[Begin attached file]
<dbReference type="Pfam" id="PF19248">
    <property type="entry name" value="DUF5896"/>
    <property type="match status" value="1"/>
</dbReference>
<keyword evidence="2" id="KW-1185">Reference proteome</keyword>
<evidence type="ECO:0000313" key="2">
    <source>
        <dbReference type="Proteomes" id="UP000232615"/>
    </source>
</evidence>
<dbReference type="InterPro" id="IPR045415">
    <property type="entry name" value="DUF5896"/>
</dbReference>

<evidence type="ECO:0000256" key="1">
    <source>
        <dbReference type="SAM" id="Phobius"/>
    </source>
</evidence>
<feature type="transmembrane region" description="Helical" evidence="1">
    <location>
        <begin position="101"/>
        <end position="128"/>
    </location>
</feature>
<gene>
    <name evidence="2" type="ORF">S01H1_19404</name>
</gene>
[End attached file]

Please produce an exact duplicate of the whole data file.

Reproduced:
<dbReference type="Pfam" id="PF19248">
    <property type="entry name" value="DUF5896"/>
    <property type="match status" value="1"/>
</dbReference>
<keyword evidence="2" id="KW-1185">Reference proteome</keyword>
<evidence type="ECO:0000313" key="2">
    <source>
        <dbReference type="Proteomes" id="UP000232615"/>
    </source>
</evidence>
<dbReference type="InterPro" id="IPR045415">
    <property type="entry name" value="DUF5896"/>
</dbReference>

<evidence type="ECO:0000256" key="1">
    <source>
        <dbReference type="SAM" id="Phobius"/>
    </source>
</evidence>
<feature type="transmembrane region" description="Helical" evidence="1">
    <location>
        <begin position="101"/>
        <end position="128"/>
    </location>
</feature>
<gene>
    <name evidence="2" type="ORF">S01H1_19404</name>
</gene>